Want help selecting and sharing the best books of poetry for young people?

Want help selecting and sharing the best books of poetry for young people? Here are guides and trailers for the LBH award books.

Friday, April 29, 2011

2008 Honor Book: THIS IS JUST TO SAY

This is a 2008 honor book for the Lee Bennett Hopkins Poetry Award:

Sidman, Joyce. 2007. This is Just to Say; Poems of Apology and Forgiveness. Boston: Houghton Mifflin.

Here is a link to a Digital Trailer for THIS IS JUST TO SAY created by graduate student Gay Bumpas.


Here is a link to a Digital Trailer for THIS IS JUST TO SAY created by graduate student Adam Powell (with disappearing donut footage!).

Here is a Readers' Guide for THIS IS JUST TO SAY; POEMS OF APOLOGY AND FORGIVENESS created by graduate student Denice Wansley.

Recommended age levels 9-12

1. Summary of book

Joyce Sidman’s This Is Just to Say is a collection of poems written from the point of views of Mrs. Merz’s sixth grade class. They are asked to write apologies in whatever style of poetry they like and even get the people to which they are apologizing to write back. It turns out so well that the students decide to compile their works into a book with illustrations done by one particularly artistic classmate.

2. Review excerpts/awards

*Claudia Lewis Poetry Award
*Cybils Poetry Award
*Lee Bennett Hopkins Poetry Award Honor Book
*IRA Teacher's Choice Book
*Texas Bluebonnet Award Nomination
*North Carolina Junior Book Nomination
*New York Public Library's "100 Titles for Reading and Sharing"
*School Library Journal Best Book of the Year
*Book Links Lasting Connection Book

*School Library Journal; “Sidman's ear is keen, capturing many voices. Her skill as a poet accessible to young people is unmatched.”

*Publisher’s Weekly; “"This often humorous and touching anthology . . . successfully navigate[s] the complicated terrain for those who seek forgiveness."

3. Questions to ask before reading

Invite the children to discuss the following:

*When should you apologize for something? See if the children know how to tell the difference between a mild joke and something that could hurt someone’s feelings.

* Have you ever written a poem? If so, did they find it easy or difficult? Did they enjoy it. If they haven’t, would they like to?

* Would you like to write a collection of poetry? See if the class would be interested in doing something like the class in the book, not necessarily for publication, but as a fun class project whose finished product can be bound and passed out to the children.

4. Suggestions for reading poems aloud

*“Dodge Ball Crazy”-- invite one child to read aloud one line at a time one after the other.

*“Dodge Ball Kings”—this poem was written specifically for two voices. Choose two volunteers to read aloud in the back and forth style of the poem.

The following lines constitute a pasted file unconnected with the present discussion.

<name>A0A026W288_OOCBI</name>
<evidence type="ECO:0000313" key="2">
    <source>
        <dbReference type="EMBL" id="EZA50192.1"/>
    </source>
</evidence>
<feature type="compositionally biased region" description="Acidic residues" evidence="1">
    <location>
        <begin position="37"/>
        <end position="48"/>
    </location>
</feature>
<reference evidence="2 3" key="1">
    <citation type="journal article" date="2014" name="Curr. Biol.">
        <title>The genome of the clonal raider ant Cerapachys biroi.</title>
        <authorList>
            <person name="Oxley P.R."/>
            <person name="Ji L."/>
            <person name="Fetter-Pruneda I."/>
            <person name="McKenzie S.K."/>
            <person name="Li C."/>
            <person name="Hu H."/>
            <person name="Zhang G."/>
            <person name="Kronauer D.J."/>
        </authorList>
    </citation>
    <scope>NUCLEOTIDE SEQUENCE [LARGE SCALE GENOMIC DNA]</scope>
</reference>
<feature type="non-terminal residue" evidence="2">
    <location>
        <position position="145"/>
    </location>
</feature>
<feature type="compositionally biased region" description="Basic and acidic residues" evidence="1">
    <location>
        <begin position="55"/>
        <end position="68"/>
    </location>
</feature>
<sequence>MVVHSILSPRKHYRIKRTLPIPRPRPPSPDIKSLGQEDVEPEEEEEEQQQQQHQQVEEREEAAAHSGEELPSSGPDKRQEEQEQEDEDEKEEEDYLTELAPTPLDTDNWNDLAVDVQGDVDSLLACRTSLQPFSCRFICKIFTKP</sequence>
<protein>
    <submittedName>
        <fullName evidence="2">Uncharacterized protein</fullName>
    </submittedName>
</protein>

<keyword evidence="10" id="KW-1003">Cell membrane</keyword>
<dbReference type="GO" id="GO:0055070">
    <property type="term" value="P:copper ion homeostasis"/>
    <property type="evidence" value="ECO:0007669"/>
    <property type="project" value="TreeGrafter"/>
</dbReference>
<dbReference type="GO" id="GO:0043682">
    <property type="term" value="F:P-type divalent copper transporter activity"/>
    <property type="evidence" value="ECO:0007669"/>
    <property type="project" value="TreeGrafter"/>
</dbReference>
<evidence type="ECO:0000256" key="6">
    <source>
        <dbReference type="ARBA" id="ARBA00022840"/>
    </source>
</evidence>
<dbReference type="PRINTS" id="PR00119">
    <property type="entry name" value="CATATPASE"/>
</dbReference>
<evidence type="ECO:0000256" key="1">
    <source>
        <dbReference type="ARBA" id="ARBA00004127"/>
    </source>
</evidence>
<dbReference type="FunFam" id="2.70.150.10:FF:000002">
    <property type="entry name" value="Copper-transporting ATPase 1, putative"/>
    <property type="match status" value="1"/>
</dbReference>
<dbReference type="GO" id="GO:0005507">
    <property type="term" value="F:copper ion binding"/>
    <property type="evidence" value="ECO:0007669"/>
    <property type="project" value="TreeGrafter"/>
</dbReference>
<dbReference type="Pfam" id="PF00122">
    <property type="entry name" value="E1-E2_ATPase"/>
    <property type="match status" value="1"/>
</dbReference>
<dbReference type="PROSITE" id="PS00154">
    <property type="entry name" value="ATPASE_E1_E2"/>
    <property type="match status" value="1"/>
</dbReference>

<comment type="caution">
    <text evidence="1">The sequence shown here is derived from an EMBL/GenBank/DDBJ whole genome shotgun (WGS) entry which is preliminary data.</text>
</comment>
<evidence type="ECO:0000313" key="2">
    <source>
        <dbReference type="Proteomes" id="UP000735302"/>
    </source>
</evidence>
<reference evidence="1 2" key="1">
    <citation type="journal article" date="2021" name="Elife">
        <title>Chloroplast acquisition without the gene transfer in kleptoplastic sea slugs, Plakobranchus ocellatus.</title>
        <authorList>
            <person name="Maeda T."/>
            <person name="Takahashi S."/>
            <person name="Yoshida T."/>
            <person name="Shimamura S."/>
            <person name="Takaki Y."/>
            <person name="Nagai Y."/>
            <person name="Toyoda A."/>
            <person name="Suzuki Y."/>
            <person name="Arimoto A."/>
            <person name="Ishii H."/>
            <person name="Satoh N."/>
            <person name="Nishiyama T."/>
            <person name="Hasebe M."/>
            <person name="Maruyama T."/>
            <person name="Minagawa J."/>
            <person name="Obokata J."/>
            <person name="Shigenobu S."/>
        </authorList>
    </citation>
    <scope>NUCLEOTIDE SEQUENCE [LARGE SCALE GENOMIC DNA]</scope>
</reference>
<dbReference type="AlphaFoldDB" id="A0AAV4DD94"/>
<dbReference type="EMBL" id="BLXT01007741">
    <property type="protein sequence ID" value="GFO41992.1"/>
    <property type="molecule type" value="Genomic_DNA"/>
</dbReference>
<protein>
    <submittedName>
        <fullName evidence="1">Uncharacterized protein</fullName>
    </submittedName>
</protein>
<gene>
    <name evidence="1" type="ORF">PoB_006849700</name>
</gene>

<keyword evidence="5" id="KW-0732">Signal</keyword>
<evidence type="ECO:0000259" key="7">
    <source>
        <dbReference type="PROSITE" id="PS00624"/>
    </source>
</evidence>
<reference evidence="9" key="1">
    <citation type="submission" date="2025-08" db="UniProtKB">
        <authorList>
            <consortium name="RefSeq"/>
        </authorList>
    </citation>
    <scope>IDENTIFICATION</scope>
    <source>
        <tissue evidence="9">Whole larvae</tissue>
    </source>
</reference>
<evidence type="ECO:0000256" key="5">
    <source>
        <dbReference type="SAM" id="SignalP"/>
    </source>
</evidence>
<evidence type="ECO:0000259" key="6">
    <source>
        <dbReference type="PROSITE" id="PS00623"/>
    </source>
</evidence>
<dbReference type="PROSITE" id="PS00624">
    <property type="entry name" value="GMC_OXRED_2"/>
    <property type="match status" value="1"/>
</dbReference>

*”Not Really”—choose five children to read the stanzas individually while the rest of the class chimes in with “but not really”

5. Follow up activities (writing, art, science, etc.)

*Poem writing

This book is all about apologies whether they be sincere or not. Have the children write a poem of apology for something they’ve done in the styles used in This Is Just to Say. 


After writing their poems of apology, have the children draw something they feels represents the poem best. It doesn’t have to be literal, but if they are stumped on what to draw, suggest they focus on something they mention in the poem.


Create a class book. Have the children vote on who should do what: they should choose a theme, decide who will type it up, who will illustrate it (if any), and how it will be organized.

6. Related web sites/blogs

*Joyce Sidman’s web site

[Look here for a readers guide that she has created as well as listen to her read some of her poems.]

*Kids’ poetry web site


[This kid-friendly poetry website not only offers poems to read, but also houses lessons on how to write poetry and ideas on how to act out poems.]

*Potato Hill Poetry


[This website is full of ideas on how to promote and celebrate reading poetry as well as on how to spread the love of poetry to children.]

7. Related books (poetry, nonfiction, fiction)

*More books to enjoy by this author:

Sidman, Joyce. 2005. Song of the Water Boatman and Other Pond Poems. Ill. by Beckie Prange. Boston: Houghton Mifflin. ISBN 0618135472

Sidman, Joyce. 2006. Butterfly Eyes and Other Secrets of the Meadow. Ill. by Beth Krommes. Boston: Houghton Mifflin. ISBN 061856313X
Sidman, Joyce. 2009. Red Sings from Treetops: A Year in Colors. Ill. by Pamela Zagarenski. Boston: Houghton Mifflin. ISBN 0547014945

Sidman, Joyce. 2010. Dark Emperor and Other Poems of the Night. Ill. by Rick Allen. Boston: Houghton Mifflin. ISBN 0547152280

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